This is a printer-friendly version of an article from Zip06.com.08/30/2023 07:04 AM
Sebastian Kadlof has been a fixture at the helm of The Morgan School’s boys’ soccer team, handling captain duties for each of the last two years. During his senior season last fall, he totaled 18 goals and 22 assists while leading the Huskies to a 14-4-1 record. As September approaches and the season begins to change, Sebastian turns his attention to the next level, preparing for his first collegiate soccer season at Eastern Connecticut State University, while also reflecting on his time at Morgan.
This summer, Sebastian was named to the 2022-23 High School Scholar All-American Team. He was one of three boys in Connecticut and 54 nationwide who made the United Soccer Coaches annual team. These athletes are “honored based on their cumulative achievement in the classroom as well as on the soccer field during their secondary school careers.” Sebastian sported a 4.0 GPA while at Morgan.
Sebastian cites his busy schedule as a key factor in his success, rather than a hindrance. He feels the structure provided by multiple soccer seasons and constant academic obligations allowed him little time to dwell on assignments and helped organize his time.
“Managing it was difficult at times,” Sebastian says. “There were definitely some late nights that turned into early mornings for projects and papers and stuff like that. Honestly, I like being busy, I think that if I was just bumming around, I feel like I wouldn’t get as much work done. If I didn’t play a sport, I wouldn’t be as motivated to get my work done. Since I play (soccer) I can’t push it off (until) the last minute because I won’t have as much time, it helps with time management.”
As a self-motivated student, Sebastian looked inward when he needed the extra push in the classroom. On the soccer field, that motivation was stoked by Morgan Head Coach Ross Demay and the rest of the coaching staff. Sebastian is grateful for the push he got from Demay, and has tapped into this drive many times during his career.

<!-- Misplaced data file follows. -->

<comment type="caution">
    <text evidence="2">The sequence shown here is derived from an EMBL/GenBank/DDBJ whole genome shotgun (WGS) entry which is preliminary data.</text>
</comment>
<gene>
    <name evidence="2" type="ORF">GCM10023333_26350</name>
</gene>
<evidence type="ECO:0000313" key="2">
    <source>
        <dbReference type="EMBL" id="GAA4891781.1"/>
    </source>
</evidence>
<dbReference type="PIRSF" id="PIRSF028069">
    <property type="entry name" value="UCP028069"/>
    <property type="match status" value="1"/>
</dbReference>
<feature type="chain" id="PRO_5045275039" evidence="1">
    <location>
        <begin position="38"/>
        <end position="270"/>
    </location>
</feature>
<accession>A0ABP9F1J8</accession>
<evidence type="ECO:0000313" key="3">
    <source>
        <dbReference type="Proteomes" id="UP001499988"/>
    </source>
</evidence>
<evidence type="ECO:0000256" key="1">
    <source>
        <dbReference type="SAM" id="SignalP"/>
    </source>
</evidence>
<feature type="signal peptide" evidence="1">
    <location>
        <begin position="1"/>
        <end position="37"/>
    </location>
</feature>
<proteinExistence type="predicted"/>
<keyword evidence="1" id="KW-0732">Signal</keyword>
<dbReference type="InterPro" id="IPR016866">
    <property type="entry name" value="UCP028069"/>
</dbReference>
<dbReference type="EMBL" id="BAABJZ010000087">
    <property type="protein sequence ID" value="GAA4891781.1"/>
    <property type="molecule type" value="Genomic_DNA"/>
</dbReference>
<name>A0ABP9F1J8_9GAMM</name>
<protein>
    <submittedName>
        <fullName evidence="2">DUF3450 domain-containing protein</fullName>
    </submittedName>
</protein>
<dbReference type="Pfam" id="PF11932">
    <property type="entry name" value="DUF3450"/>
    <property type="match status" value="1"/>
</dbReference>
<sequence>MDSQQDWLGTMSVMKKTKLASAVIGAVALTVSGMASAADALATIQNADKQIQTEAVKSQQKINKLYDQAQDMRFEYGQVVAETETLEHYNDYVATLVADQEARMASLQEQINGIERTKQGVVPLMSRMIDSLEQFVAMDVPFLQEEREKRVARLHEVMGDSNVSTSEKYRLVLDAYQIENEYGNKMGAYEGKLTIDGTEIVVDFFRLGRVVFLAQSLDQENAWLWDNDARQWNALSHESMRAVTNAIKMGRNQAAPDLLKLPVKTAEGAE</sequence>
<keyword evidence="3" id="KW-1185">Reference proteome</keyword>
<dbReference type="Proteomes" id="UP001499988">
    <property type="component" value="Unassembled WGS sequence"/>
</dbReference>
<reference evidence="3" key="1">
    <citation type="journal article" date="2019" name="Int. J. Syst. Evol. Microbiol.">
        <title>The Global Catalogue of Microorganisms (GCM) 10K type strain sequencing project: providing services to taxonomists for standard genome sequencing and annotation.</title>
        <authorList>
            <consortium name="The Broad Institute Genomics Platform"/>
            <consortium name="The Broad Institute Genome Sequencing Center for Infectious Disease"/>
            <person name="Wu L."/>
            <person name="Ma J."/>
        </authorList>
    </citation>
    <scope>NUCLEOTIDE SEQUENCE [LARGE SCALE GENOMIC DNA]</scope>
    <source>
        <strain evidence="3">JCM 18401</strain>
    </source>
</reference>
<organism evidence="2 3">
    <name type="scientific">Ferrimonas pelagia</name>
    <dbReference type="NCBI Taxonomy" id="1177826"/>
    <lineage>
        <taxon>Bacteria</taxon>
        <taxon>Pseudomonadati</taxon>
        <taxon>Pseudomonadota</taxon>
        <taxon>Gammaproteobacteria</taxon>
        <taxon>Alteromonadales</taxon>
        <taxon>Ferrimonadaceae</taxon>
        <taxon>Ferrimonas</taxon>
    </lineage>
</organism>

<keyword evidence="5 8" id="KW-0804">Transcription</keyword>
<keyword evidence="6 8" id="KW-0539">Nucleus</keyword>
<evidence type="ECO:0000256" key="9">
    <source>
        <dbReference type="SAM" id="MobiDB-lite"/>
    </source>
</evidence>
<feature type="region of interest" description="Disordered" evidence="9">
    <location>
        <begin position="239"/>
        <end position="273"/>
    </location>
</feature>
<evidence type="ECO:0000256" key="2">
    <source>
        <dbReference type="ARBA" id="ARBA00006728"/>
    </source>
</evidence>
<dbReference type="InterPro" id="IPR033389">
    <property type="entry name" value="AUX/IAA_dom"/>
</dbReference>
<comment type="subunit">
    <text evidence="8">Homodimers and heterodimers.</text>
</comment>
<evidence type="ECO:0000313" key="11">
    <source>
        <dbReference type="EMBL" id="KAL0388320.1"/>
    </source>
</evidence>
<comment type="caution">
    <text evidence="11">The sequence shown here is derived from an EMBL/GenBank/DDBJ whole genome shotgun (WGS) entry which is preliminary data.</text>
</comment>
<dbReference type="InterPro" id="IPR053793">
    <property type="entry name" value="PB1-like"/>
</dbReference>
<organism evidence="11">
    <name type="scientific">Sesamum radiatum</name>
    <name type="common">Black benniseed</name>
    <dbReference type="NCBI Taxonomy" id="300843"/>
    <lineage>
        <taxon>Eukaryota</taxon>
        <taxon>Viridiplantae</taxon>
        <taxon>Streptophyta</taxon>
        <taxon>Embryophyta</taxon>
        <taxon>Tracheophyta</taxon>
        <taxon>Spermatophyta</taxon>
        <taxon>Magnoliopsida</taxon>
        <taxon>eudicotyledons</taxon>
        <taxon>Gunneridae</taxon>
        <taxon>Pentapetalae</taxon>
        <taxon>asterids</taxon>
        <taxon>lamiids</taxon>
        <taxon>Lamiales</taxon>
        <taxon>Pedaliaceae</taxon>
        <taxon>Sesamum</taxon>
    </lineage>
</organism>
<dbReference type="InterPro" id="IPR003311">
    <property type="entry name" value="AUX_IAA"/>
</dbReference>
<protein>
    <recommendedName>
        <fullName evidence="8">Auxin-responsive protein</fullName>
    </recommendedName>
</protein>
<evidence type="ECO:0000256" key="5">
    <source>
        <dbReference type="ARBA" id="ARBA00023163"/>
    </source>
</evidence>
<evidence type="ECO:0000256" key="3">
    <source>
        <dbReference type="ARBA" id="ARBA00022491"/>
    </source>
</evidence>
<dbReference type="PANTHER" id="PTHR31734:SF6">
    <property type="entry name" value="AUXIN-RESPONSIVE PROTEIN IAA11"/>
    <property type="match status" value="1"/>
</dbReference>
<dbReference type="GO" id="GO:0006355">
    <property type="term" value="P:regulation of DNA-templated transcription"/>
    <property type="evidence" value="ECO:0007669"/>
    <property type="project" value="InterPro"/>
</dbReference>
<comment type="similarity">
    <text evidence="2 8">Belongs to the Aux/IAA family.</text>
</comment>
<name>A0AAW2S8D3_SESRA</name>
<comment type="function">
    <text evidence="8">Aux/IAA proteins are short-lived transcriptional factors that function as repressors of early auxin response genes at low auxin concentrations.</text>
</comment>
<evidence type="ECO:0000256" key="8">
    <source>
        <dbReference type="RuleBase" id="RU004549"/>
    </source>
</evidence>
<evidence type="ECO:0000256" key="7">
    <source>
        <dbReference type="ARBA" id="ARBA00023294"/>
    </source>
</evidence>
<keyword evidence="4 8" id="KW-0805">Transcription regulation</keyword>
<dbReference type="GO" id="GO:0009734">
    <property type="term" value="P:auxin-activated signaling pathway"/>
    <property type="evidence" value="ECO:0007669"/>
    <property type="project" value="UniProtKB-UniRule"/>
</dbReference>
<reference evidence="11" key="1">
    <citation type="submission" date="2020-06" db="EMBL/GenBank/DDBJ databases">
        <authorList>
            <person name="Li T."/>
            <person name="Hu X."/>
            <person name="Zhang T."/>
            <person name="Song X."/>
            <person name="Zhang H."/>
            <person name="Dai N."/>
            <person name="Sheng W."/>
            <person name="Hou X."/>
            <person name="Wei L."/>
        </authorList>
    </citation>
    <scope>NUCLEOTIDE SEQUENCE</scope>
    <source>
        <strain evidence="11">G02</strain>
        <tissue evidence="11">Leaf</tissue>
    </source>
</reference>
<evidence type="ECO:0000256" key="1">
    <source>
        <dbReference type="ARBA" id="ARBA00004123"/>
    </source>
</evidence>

“He was a very motivational coach, he was hard on us, but he was always very positive,” Sebastian says of Demay. “His ability to push a player is something I haven’t seen in very many coaches that I’ve had. I think one thing that I took from Morgan soccer and the coaching staff there was the ability to get ready and grind something out. Work hard even if something hurts a little bit, or if you’re tired, if you’re thirsty, you’ve just got to keep going and that at the end of the day it will be worth it.”
Demay praises his two-year captain with taking on the leadership role and evolving with what the team needed from him. Last year, that meant mentoring a group of younger players. Sebastian understood that the season would not be a success unless everyone bought in and became confident in their roles.
“Sebby was a two-year captain that led well both years,” Demay says. “Last year he really accepted the role with younger guys…he saw the potential and knew that without embracing them our season wouldn’t have been what it was. Very often he would pick them up and continue to get them involved in games to eventually get their game speed up and find the success on the field.”
Outside of The Morgan School team, Sebastian competed both regionally and nationally with CT Rush. He feels the additional reps on the field with some of the top talent in the country widened his knowledge of the game and helped prepare him for the next level post-high school.